The original Prom Night is an old school slasher film, one of the many that came out in the two years immediately after Halloween.  It even stars the star of Halloween, Jamie Lee Curtis.  Prom Night also stars a lot of Canadians because it was one of the many low-budget B-movies that was made in Canada in the early 80s.  Apparently, Canada was offering tax breaks to film companies willing to shoot up north.  Several web sites have said that the setting is obviously Canadian but I couldn’t really tell.  Of course, I’m from Texas.  Anything above Arkansas looks like Canada to me.

Plotwise, the film is pretty much your traditional old school slasher film.  There’s a terrible tragedy in the past, an innocent man is blamed for it, and ten years later, teenagers end up getting killed at some communal event.  In this case, the tragedy is the death of a young girl who is killed during a truly demonic game of tag.  The children responsible for her death lie about what happened and a disfigured drifter is convicted and imprisoned for her murder.  As for the communal event, in this case, it’s prom night.  The killer stalks the prom, which is what I suggested my classmates call our prom way back when.  They disagreed and that’s their loss.  The Killer Stalks The Prom would have been a story to remember.

Anyway, here’s a few random thoughts about the original Prom:

1) As with all old school slasher films, it’s interesting to see just how much of the early products of this all-American genre borrowed from the Italian giallo genre.   Everything from the elaborate, past tragedy to the black gloves worn by the killer to the attempts to keep audiences guessing who the killer actually is to even the supporting character of the burned out cop simply screams giallo.  The main thing that the Americans brought to the giallo format was the idea of having the murders revolve around a previously innocent gathering or holiday.

2) Especially when compared to recent “slasher” films, Prom Night is a relentlessly grim film.  Prom Night’s killer doesn’t waste any time with comic relief or one-liners.  He’s too busy savagely killing people.  And our victims aren’t the usual collection of bimbos and soulless jocks.  No, this is the type of movie where even the token virgin ends up getting her throat ripped out with a gigantic shard of glass.  There’s not a lot of deaths in Prom Night, just six.  But they all hurt.

3) I usually just think of Jamie Lee Curtis as the crazy woman selling Activia on Lifetime but this movie shows that she’s actually a pretty good actress.  Even working with a script that isn’t exactly full of brilliant dialogue or multi-faceted characters, Curtis is a sympathetic, likable, and most of all, believable heroine (which is all the more remarkable when you consider that she, like everyone else in this film, appears to be far-too old to still be worrying about the prom).  She even manages to make the film’s ending rather touching and even poignant.  And how many slasher films can you say that about?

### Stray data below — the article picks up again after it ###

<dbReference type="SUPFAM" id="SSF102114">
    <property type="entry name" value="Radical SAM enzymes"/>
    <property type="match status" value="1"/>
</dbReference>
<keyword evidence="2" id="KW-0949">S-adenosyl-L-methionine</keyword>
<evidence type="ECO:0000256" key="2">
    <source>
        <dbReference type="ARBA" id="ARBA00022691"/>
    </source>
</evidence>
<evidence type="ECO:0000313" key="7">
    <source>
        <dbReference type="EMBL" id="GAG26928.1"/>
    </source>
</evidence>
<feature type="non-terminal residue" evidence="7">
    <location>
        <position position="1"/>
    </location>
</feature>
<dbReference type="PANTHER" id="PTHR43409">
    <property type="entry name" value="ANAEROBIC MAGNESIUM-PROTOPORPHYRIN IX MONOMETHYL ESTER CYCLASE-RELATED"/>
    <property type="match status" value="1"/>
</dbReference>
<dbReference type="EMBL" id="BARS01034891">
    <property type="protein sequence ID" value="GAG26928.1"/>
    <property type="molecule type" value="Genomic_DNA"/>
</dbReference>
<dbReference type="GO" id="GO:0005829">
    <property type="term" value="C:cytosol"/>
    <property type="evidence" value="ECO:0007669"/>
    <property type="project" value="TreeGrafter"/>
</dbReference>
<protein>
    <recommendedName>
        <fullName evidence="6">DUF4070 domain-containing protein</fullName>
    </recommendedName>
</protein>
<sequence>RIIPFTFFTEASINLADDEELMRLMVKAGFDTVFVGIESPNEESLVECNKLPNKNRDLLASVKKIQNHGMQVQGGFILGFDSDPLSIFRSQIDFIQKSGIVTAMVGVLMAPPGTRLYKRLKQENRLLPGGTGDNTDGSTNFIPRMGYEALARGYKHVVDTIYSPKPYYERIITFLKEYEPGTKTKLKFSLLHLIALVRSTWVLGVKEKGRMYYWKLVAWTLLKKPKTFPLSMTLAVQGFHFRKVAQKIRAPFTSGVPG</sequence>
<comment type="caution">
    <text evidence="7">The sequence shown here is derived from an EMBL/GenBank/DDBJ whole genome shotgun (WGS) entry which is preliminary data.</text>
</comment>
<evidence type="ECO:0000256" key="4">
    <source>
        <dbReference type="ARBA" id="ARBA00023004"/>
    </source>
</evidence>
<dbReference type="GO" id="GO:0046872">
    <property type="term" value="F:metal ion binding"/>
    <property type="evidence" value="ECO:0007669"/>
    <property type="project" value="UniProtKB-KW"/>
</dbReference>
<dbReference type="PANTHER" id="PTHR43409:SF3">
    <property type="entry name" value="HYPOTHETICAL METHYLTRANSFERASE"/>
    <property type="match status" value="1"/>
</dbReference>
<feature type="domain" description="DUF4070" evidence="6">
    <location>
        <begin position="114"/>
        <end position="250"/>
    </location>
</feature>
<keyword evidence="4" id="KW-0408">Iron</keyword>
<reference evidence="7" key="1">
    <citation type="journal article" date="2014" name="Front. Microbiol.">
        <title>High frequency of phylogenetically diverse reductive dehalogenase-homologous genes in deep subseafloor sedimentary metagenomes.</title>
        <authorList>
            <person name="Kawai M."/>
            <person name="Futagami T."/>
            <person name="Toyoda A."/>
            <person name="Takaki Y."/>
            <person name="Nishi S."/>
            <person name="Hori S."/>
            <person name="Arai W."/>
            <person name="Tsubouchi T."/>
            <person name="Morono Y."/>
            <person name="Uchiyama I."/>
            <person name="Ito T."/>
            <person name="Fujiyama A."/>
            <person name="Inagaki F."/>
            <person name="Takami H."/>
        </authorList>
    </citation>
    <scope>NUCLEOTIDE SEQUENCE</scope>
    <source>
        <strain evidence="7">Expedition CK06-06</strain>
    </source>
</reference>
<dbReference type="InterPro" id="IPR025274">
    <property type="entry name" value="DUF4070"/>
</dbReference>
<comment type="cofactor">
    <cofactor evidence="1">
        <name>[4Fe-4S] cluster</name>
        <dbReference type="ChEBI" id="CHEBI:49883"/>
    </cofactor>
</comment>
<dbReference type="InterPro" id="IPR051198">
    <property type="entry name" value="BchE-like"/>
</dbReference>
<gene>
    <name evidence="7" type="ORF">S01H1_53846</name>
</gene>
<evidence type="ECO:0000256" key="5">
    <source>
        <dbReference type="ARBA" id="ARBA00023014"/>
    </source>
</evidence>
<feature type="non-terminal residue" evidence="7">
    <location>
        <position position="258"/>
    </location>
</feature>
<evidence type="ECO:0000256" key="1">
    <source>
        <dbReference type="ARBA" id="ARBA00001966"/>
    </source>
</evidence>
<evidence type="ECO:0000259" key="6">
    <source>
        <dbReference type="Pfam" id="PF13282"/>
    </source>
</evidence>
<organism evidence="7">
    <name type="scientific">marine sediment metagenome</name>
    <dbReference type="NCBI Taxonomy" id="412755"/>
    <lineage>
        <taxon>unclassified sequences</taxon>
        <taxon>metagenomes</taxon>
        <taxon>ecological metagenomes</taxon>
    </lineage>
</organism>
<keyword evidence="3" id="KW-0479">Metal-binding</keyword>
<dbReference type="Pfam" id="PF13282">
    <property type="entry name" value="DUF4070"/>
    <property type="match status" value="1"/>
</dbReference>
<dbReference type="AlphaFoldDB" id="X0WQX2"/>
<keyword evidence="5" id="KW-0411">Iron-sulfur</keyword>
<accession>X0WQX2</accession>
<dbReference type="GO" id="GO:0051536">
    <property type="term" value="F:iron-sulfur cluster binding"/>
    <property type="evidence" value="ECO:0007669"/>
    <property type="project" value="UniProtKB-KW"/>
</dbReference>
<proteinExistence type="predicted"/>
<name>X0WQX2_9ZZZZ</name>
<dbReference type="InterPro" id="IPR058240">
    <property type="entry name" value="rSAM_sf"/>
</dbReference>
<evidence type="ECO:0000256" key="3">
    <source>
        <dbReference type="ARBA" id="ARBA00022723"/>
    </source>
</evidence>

4) Prom Night is as much about tacky — yet insanely catchy — disco music as it is about spilling blood.  Seriously, if I owned the soundtrack to this film, I would listen to it 24/7 for two years straight.  I’d force all of my friends to listen to it too and eventually we’d all go insane and just spend the rest of our lives wandering around going, “Prom night!  Everything is alright!”

5) One last thing — Prom Night showcases what has to be the most believable, cheap, and tasteless prom ever put on film.  The theme is Disco Madness and the students are all very chic in that way that even they know will be painfully dated in another two years.  Indeed, this is one of the rare films that understands that the perfect prom is nothing less than an unintentional camp spectacular.  For someone like me who, as the result of seeing too many episodes of Saved By The Bell: The New Class, grew up with an unrealistic expectation of what the senior prom would be, the original Prom Night remains a refreshing breath of fresh air even 30 years after it was made.

And always remember: “Prom Night!  Everything is all right…”